# Constraint-Based Search: SAT, SMT, Mixed Integer Linear Programming, Constraint Programming

The constraint-based representations represent a sequence of timed states corresponding to the time points where time is stopped between consecutive advance-time operations. We call these time points steps. For each step the values of all state variables are represented as propositional variables (Boolean variables) for SAT and also numeric variables for SMT. MILP and CP framework generally allow representation of Boolean, integer variables and real variables.

The times associated with steps i can be represented either

• explicitly as the absolute times Τi, or
• implicitly through the differences Δi between steps i-1 and i.
The delayed effects of an action can be represented either of two ways.
• Delays are presented through explicitly represented clocks, which are initialized to 0 when an action is taken, and which trigger effects when the clock reaches a critical value. Clock increases between steps are expressed with Δi or Τii-1. Constraints to prevent going past a critical clock value are needed.
• Alternatively, a given action entails that for (at least) one of the later steps the time difference to the present step (Τji) is the critical value and the effects take place at that step.
Frame axioms (representing all possible justifications for changes between consecutive steps) are analogous to the classical planning case. See Temporal Planning by SAT Modulo Theories (SMT).

# References

1. J. Carlier, P. Chretienne, and C. Girault, Modelling scheduling problems with timed Petri nets, Advances in Petri Nets 1984, pages 62-82, Springer-Verlag, 1985.
2. Ji-Ae Shin and Ernest Davis, Processes and continuous change in a SAT-based planner, Artificial Intelligence, 166(1), pages 194-253, 2005. (Introduces SAT-based encodings for planning with timed/hybrid systems as modelled in PDDL 2.1.)
3. M. Do and S. Kambhampati, Sapa: A multi-objective metric temporal planner, Journal of Artificial Intelligence Research, 20, pages 155-194, 2003. (A temporal planner based on explicit state-space search.)
4. A. Horz, On the relation of classical and temporal planning, Proceedings of the Spring Symposium on Foundations of Automated Planning. 1993. (An early paper on temporal planning, based on the causal link paradigm (partial-order planning.).)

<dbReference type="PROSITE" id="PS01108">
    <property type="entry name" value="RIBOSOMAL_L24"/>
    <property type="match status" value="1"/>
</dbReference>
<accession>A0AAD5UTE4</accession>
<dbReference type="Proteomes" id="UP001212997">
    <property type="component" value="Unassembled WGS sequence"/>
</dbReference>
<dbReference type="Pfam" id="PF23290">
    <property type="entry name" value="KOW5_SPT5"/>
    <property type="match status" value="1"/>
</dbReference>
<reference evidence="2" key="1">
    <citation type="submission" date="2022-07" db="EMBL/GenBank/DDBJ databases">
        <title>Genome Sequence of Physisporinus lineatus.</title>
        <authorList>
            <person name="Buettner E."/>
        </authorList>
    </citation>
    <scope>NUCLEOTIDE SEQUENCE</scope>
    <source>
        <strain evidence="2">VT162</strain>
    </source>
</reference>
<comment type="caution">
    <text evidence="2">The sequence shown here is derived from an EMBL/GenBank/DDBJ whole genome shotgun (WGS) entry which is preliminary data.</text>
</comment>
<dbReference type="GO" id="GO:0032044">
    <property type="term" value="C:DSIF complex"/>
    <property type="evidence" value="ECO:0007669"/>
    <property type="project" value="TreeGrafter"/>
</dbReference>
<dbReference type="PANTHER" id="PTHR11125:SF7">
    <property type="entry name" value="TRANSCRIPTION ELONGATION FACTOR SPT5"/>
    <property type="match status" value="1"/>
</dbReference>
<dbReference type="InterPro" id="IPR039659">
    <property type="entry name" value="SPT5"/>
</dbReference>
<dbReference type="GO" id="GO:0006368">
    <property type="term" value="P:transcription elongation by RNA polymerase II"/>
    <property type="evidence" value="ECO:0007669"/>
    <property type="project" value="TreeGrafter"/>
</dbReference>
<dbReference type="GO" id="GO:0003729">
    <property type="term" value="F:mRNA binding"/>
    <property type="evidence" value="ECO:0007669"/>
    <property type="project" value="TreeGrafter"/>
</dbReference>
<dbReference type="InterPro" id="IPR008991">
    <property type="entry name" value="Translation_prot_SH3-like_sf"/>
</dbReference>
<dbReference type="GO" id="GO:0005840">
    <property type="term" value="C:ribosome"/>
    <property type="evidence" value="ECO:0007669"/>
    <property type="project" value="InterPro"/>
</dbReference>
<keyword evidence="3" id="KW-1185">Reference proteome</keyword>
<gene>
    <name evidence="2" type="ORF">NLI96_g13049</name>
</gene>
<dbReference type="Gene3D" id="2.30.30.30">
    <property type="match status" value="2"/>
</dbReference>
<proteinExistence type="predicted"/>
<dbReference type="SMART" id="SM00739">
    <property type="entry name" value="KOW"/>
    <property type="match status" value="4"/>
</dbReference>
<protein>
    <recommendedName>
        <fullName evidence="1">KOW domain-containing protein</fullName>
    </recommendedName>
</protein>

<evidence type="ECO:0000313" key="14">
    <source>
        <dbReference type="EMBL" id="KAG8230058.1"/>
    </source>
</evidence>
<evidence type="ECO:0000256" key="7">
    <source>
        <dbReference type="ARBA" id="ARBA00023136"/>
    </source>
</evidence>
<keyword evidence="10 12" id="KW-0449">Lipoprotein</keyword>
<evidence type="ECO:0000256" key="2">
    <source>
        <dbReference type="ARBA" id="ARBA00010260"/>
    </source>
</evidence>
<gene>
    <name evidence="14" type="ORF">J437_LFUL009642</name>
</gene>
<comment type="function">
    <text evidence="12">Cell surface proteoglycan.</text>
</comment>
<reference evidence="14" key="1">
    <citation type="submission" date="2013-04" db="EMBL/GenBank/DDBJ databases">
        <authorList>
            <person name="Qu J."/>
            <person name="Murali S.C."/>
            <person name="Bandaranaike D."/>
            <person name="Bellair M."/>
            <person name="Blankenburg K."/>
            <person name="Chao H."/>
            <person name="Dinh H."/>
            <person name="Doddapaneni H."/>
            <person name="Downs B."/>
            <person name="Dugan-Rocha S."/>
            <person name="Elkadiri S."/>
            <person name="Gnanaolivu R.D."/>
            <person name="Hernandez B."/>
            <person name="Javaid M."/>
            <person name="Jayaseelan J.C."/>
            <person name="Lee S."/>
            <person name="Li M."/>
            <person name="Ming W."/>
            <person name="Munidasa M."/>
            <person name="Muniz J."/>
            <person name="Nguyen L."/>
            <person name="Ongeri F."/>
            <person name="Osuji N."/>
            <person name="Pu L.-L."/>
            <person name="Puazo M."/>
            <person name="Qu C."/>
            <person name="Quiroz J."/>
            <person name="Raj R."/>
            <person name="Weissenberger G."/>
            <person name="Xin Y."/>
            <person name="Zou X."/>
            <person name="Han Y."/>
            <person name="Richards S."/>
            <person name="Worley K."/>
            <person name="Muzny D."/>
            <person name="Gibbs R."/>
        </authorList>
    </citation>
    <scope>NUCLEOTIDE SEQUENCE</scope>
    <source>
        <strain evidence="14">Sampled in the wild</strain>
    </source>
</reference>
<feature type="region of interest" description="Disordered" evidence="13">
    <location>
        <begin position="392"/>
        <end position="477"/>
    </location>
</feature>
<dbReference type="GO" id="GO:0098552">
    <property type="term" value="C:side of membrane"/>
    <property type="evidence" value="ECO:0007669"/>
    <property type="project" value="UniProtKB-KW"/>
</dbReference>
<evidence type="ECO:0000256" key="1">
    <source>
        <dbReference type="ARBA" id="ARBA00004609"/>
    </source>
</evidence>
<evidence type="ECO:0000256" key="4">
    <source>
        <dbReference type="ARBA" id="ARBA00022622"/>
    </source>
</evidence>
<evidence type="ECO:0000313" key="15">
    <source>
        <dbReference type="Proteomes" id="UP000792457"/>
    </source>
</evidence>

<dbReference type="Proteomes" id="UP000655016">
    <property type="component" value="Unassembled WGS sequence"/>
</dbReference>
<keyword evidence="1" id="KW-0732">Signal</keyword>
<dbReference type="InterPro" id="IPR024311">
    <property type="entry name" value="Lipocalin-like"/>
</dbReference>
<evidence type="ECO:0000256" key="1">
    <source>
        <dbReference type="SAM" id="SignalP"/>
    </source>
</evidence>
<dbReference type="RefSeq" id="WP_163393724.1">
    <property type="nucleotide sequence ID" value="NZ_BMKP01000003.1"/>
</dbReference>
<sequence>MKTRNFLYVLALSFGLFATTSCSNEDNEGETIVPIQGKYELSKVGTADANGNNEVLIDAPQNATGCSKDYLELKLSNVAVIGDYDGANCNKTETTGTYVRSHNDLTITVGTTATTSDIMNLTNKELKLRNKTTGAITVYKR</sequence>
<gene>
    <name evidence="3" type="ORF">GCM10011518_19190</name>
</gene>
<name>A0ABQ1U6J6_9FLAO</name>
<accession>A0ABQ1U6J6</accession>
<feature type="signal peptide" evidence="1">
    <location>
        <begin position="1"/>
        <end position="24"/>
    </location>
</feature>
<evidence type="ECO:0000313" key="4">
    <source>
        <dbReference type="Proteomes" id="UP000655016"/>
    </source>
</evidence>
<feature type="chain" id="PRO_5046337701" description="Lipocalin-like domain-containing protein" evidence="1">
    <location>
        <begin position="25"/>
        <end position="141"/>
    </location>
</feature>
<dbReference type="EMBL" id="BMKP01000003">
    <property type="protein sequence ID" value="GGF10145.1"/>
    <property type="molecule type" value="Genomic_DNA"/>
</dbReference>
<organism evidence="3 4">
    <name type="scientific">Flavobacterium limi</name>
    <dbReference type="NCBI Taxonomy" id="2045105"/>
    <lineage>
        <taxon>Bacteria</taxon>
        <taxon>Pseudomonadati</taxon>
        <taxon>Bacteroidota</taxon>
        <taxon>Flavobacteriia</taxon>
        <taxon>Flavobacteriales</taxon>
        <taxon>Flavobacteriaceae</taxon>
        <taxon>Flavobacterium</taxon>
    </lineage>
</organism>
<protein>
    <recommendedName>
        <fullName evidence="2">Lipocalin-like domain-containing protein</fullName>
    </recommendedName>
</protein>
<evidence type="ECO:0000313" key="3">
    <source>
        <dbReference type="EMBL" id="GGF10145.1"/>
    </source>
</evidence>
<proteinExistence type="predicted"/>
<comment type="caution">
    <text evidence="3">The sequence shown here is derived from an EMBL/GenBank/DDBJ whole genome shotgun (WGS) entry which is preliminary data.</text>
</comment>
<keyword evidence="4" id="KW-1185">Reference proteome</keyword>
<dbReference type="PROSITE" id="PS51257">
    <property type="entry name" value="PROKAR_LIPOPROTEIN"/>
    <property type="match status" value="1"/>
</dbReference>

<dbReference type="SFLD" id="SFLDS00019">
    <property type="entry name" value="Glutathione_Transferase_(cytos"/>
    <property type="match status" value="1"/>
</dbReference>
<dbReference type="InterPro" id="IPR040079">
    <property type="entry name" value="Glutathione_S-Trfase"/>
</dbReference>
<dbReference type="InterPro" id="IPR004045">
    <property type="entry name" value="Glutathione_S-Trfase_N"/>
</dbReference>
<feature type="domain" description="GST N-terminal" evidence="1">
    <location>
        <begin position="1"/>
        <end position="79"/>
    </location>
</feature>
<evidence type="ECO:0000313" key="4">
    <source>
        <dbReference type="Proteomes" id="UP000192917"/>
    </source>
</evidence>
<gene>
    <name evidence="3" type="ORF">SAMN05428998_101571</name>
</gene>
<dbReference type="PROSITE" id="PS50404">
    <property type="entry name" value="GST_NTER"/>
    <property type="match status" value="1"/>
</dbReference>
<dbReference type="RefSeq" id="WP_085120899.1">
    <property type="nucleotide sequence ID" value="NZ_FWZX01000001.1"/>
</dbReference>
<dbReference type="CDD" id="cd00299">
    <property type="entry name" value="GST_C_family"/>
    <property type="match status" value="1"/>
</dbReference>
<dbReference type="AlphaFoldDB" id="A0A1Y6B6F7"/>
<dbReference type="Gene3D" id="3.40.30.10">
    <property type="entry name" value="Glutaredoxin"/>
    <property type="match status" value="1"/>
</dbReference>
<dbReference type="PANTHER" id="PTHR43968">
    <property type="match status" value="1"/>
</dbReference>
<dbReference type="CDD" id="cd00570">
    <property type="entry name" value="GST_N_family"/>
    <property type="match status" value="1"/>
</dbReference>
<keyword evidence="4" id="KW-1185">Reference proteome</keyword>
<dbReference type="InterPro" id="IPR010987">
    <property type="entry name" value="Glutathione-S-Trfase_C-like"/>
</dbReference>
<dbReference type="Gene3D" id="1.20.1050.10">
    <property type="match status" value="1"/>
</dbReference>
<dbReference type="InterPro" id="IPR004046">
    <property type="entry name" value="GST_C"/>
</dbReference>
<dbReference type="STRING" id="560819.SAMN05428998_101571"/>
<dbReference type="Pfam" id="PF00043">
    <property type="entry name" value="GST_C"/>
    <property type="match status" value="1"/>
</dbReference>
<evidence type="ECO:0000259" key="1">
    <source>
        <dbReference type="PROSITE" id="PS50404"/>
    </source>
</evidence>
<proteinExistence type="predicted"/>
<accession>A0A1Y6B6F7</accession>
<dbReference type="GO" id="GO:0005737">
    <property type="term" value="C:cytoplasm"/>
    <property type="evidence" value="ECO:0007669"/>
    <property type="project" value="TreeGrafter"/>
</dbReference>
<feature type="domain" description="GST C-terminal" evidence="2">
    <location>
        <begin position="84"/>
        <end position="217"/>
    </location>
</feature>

5. J. Kvarnström, P. Doherty, and P. Haslum, Extending TALplanner with concurrency and resources, In Proceedings of the European Conference on Artificial Intelligence, pages 501-505. 2000. (An early temporal planner that is based on explicit state-space search.)
6. Penberthy, J. Scott, and Daniel S. Weld. Temporal planning with continuous change, Proceedings of the National Conference on Artificial Intelligence (AAAI), 1994. (An early paper on temporal planning, based on the causal link paradigm (partial-order planning.).)
7. J. Rintanen. Discretization of temporal models with application to planning with SMT. In Proceedings of the AAAI Conference on Artificial Intelligence, AAAI Press, pages 3349-3355, 2015.
8. J. Rintanen. Constraint-based algorithm for computing temporal invariants. In Proceedings of the European Conference on Logic in Artificial Intelligence, Lecture Notes in Computer Science 8761, Springer-Verlag, 2014.
9. J. Rintanen, Complexity of concurrent temporal planning, Proceedings of the 17th International Conference on Automated Planning and Scheduling, pages 280-287, AAAI Press, 2007.
10. D. E. Smith and D. S. Weld, Temporal planning with mutual exclusion reasoning, In IJCAI (Vol. 99, pp. 326-337), 1999. (An extension of the Graphplan framework to timed models.)
11. W. Zuberek, Extended D-timed Petri nets, timeouts, and analysis of communication protocols,Proceedings of the 1985 ACM Annual Conference on the Range of Computing: Mid-80's Perspective, ACM, 1985. (An early example on the use of temporal models.)

Jussi Rintanen